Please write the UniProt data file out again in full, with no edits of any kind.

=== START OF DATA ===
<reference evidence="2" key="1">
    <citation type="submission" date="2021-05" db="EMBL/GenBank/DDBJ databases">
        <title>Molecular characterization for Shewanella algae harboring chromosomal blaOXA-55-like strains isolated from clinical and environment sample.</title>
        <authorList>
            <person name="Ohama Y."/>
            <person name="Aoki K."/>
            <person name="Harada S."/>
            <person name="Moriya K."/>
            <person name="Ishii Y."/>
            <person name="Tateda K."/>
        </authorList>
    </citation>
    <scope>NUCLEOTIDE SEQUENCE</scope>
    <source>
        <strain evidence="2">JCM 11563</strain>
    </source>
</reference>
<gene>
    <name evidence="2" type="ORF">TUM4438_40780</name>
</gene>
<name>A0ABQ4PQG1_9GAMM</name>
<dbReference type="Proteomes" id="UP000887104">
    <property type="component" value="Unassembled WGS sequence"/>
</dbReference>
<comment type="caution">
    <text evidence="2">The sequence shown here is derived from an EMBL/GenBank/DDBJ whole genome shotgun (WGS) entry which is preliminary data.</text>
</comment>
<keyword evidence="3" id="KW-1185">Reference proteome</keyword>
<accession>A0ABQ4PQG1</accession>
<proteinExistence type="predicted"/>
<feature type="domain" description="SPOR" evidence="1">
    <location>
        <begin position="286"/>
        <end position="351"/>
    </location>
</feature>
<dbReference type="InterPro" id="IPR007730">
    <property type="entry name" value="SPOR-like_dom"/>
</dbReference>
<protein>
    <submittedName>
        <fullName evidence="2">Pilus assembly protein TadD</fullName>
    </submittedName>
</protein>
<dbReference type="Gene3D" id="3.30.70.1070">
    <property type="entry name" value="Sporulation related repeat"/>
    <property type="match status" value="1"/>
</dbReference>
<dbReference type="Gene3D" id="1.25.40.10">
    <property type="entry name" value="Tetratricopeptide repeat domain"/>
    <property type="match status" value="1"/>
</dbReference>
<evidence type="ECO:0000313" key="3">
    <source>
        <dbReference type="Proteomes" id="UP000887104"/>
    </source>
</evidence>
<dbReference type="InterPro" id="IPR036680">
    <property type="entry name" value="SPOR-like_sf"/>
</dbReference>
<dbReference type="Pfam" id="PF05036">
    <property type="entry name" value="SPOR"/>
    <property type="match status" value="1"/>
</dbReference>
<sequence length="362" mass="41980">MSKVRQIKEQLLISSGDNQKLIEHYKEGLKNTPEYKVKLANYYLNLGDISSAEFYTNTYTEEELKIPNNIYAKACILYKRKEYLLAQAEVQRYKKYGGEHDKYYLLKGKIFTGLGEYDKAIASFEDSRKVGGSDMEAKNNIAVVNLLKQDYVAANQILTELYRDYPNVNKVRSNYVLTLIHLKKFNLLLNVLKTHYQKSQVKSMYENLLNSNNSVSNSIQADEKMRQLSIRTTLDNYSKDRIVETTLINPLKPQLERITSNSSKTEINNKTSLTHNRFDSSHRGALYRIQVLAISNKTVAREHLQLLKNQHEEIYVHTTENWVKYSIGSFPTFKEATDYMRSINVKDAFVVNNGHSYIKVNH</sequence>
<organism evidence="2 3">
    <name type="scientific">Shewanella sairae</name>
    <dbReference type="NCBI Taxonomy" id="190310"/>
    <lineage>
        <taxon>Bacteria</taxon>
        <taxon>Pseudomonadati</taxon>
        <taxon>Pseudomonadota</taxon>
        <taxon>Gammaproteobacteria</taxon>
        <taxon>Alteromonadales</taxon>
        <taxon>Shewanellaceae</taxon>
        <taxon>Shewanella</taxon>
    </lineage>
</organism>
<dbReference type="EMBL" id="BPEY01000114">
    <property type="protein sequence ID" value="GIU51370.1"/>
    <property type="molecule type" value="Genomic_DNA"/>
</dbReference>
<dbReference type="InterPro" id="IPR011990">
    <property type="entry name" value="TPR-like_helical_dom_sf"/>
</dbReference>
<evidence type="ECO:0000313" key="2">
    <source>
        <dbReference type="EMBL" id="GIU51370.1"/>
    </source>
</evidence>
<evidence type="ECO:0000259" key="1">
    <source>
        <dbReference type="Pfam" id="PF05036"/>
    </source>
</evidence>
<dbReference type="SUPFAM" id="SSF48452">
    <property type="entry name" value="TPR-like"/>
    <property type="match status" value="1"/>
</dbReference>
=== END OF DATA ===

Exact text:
<reference evidence="2" key="1">
    <citation type="submission" date="2021-05" db="EMBL/GenBank/DDBJ databases">
        <title>Molecular characterization for Shewanella algae harboring chromosomal blaOXA-55-like strains isolated from clinical and environment sample.</title>
        <authorList>
            <person name="Ohama Y."/>
            <person name="Aoki K."/>
            <person name="Harada S."/>
            <person name="Moriya K."/>
            <person name="Ishii Y."/>
            <person name="Tateda K."/>
        </authorList>
    </citation>
    <scope>NUCLEOTIDE SEQUENCE</scope>
    <source>
        <strain evidence="2">JCM 11563</strain>
    </source>
</reference>
<gene>
    <name evidence="2" type="ORF">TUM4438_40780</name>
</gene>
<name>A0ABQ4PQG1_9GAMM</name>
<dbReference type="Proteomes" id="UP000887104">
    <property type="component" value="Unassembled WGS sequence"/>
</dbReference>
<comment type="caution">
    <text evidence="2">The sequence shown here is derived from an EMBL/GenBank/DDBJ whole genome shotgun (WGS) entry which is preliminary data.</text>
</comment>
<keyword evidence="3" id="KW-1185">Reference proteome</keyword>
<accession>A0ABQ4PQG1</accession>
<proteinExistence type="predicted"/>
<feature type="domain" description="SPOR" evidence="1">
    <location>
        <begin position="286"/>
        <end position="351"/>
    </location>
</feature>
<dbReference type="InterPro" id="IPR007730">
    <property type="entry name" value="SPOR-like_dom"/>
</dbReference>
<protein>
    <submittedName>
        <fullName evidence="2">Pilus assembly protein TadD</fullName>
    </submittedName>
</protein>
<dbReference type="Gene3D" id="3.30.70.1070">
    <property type="entry name" value="Sporulation related repeat"/>
    <property type="match status" value="1"/>
</dbReference>
<dbReference type="Gene3D" id="1.25.40.10">
    <property type="entry name" value="Tetratricopeptide repeat domain"/>
    <property type="match status" value="1"/>
</dbReference>
<evidence type="ECO:0000313" key="3">
    <source>
        <dbReference type="Proteomes" id="UP000887104"/>
    </source>
</evidence>
<dbReference type="InterPro" id="IPR036680">
    <property type="entry name" value="SPOR-like_sf"/>
</dbReference>
<dbReference type="Pfam" id="PF05036">
    <property type="entry name" value="SPOR"/>
    <property type="match status" value="1"/>
</dbReference>
<sequence length="362" mass="41980">MSKVRQIKEQLLISSGDNQKLIEHYKEGLKNTPEYKVKLANYYLNLGDISSAEFYTNTYTEEELKIPNNIYAKACILYKRKEYLLAQAEVQRYKKYGGEHDKYYLLKGKIFTGLGEYDKAIASFEDSRKVGGSDMEAKNNIAVVNLLKQDYVAANQILTELYRDYPNVNKVRSNYVLTLIHLKKFNLLLNVLKTHYQKSQVKSMYENLLNSNNSVSNSIQADEKMRQLSIRTTLDNYSKDRIVETTLINPLKPQLERITSNSSKTEINNKTSLTHNRFDSSHRGALYRIQVLAISNKTVAREHLQLLKNQHEEIYVHTTENWVKYSIGSFPTFKEATDYMRSINVKDAFVVNNGHSYIKVNH</sequence>
<organism evidence="2 3">
    <name type="scientific">Shewanella sairae</name>
    <dbReference type="NCBI Taxonomy" id="190310"/>
    <lineage>
        <taxon>Bacteria</taxon>
        <taxon>Pseudomonadati</taxon>
        <taxon>Pseudomonadota</taxon>
        <taxon>Gammaproteobacteria</taxon>
        <taxon>Alteromonadales</taxon>
        <taxon>Shewanellaceae</taxon>
        <taxon>Shewanella</taxon>
    </lineage>
</organism>
<dbReference type="EMBL" id="BPEY01000114">
    <property type="protein sequence ID" value="GIU51370.1"/>
    <property type="molecule type" value="Genomic_DNA"/>
</dbReference>
<dbReference type="InterPro" id="IPR011990">
    <property type="entry name" value="TPR-like_helical_dom_sf"/>
</dbReference>
<evidence type="ECO:0000313" key="2">
    <source>
        <dbReference type="EMBL" id="GIU51370.1"/>
    </source>
</evidence>
<evidence type="ECO:0000259" key="1">
    <source>
        <dbReference type="Pfam" id="PF05036"/>
    </source>
</evidence>
<dbReference type="SUPFAM" id="SSF48452">
    <property type="entry name" value="TPR-like"/>
    <property type="match status" value="1"/>
</dbReference>